“To be perfect is to develop expanding imperfection”. ~ Ethylios

Perfection is nearly impossible to reach. And really, it can be boring anyway, can’t it?  I love pretty magazine and blog photos as much as the next homebody, but I’m drawn most to those that are imperfect and interesting. After all, people aren’t perfect, so why would we try to make the homes we live in perfect? They should be a reflection of us, with all of our beautiful and alluring imperfections. 

Rethinking design for our homes and our lives: the alllure of imperfection

Take, for example, this mirror that my brother made as a gift for me years ago. It’s one of my most treasured possessions, because it’s perfectly imperfect, and it was made with love. The barn boards are weathered, and there are flaws and cracks, which make it even better. Don’t you think it’s much more interesting than a store-bought perfect mirror? 

embracing imperfect home design

Pulling together a collection of meaningful things in your home is a way to build beauty and create a look that works for you and your family. Your home should feel personal, relaxing and happy – whatever that means to you. It will be unique, and therefore copying perfection from a Pinterest board may seem like a good idea that won’t continue to deliver joy. This post gives you how-to’s on how to decorate and create a home that’s meaningful and beautiful.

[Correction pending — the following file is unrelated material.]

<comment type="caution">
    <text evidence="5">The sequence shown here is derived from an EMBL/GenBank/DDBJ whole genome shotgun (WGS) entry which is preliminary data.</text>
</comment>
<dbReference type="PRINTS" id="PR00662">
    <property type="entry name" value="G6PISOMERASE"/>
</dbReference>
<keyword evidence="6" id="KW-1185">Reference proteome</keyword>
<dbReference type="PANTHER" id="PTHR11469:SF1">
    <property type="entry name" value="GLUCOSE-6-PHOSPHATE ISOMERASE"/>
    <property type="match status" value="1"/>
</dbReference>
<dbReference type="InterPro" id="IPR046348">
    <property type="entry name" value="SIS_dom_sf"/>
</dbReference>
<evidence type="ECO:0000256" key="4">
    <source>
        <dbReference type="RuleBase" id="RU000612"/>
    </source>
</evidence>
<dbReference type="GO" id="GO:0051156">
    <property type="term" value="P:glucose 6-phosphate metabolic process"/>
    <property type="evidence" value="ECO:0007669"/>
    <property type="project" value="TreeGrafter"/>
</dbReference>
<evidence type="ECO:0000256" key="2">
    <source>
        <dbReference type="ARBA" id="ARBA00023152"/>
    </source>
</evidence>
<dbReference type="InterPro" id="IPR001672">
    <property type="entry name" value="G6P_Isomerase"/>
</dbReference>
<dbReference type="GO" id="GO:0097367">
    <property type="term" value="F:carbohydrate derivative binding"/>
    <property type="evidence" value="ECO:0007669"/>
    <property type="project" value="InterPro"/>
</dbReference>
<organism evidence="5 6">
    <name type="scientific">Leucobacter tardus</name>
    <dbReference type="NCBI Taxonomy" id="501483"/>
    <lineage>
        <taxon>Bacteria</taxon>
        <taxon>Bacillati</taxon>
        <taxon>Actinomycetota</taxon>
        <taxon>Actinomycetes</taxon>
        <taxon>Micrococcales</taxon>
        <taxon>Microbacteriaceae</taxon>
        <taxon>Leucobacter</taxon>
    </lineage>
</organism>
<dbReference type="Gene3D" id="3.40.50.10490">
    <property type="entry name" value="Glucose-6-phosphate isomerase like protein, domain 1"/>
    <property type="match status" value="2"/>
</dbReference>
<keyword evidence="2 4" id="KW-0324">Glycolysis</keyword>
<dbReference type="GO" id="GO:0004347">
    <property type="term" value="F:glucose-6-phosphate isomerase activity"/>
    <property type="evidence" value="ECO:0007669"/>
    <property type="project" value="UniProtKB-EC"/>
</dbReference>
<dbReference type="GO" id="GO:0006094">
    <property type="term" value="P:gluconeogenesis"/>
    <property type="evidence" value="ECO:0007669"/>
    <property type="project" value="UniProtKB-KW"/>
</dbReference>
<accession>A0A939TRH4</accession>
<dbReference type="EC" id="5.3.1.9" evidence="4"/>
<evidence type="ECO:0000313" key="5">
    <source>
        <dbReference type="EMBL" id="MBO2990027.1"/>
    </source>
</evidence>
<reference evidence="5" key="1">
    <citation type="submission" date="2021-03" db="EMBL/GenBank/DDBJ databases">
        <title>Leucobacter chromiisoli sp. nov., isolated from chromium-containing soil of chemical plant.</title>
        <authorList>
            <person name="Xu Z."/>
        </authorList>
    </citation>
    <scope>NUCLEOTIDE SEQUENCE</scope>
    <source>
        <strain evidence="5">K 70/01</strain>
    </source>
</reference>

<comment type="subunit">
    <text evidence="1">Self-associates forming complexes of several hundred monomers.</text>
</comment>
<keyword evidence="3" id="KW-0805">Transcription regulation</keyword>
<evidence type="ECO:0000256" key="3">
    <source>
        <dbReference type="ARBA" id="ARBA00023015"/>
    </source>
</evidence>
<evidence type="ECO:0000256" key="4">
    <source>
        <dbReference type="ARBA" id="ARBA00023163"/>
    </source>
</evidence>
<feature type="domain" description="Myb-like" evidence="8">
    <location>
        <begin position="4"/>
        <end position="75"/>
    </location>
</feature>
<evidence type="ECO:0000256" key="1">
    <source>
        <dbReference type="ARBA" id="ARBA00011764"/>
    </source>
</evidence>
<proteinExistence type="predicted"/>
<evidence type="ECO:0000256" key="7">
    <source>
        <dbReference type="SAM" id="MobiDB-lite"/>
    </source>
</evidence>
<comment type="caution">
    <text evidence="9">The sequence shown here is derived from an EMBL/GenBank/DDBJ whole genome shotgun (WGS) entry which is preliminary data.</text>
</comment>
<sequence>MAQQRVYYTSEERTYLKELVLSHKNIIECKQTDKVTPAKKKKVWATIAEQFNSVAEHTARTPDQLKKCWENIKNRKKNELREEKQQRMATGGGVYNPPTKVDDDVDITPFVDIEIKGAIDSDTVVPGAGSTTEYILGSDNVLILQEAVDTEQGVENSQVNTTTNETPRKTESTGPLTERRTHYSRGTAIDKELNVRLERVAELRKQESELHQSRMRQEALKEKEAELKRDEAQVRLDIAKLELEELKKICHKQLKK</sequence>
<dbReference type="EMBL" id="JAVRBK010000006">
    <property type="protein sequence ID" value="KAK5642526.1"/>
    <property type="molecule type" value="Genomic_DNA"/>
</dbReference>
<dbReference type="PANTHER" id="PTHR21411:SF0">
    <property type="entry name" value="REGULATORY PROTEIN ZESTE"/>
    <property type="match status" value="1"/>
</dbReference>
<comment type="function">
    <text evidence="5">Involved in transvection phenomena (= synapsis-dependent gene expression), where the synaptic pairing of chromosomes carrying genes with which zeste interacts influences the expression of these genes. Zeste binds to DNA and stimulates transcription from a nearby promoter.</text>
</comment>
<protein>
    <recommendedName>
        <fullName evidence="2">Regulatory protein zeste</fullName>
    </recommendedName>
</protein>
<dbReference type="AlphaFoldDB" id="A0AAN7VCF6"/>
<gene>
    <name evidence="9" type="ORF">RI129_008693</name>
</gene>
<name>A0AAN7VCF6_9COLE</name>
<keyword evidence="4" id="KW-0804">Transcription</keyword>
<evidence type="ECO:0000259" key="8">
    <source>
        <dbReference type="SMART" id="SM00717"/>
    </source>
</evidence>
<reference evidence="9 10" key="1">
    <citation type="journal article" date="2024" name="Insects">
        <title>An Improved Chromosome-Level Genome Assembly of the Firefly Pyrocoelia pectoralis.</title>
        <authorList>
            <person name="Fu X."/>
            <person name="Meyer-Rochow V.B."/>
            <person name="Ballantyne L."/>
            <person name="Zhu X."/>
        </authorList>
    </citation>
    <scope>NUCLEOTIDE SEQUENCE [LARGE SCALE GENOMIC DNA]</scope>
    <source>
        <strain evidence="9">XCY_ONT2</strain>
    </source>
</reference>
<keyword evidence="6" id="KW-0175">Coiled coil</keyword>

I love cutting boards, tin cans and bowls. I displayed them in my kitchen so that they can be functional and make me smile every time I see them. The old tin holds tea, and the funny little salt and pepper shakers were a gift from my brother and sister-in-law after their family visited me and we went to MarineLand. These things sit on an old piece of driftwood. A far from perfect kitchen, but one that brings so much joy. 

imperfect home design and embracing meaningful, imperfect decor

The closet doors below are made from scrap lumber painted white. I didn’t have doors for my closet, so my dad and brother made these – and their imperfection and uniqueness make them perfect for my studio room. 

how to embrace a home that's perfectly imperfect

This bedroom was painted blue already, and so I made it work with the furniture I already had. The vintage nightstand was a ’60’s laquered mess that I painted and wallpapered (as seen here). There was no overhead light in the room, and I didn’t want to purchase an expensive ‘perfect’ lamp, so I used a hanging socket and cord and hung it on a piece of old barnboard. 

how to decorate and embrace imperfection

Trying to create the picture-perfect home is not sustainable – to our wallets, the planet or our mental health. Let’s give up this idea of having perfectly styled homes and embrace beautiful imperfection and the unique and interesting life that comes with it.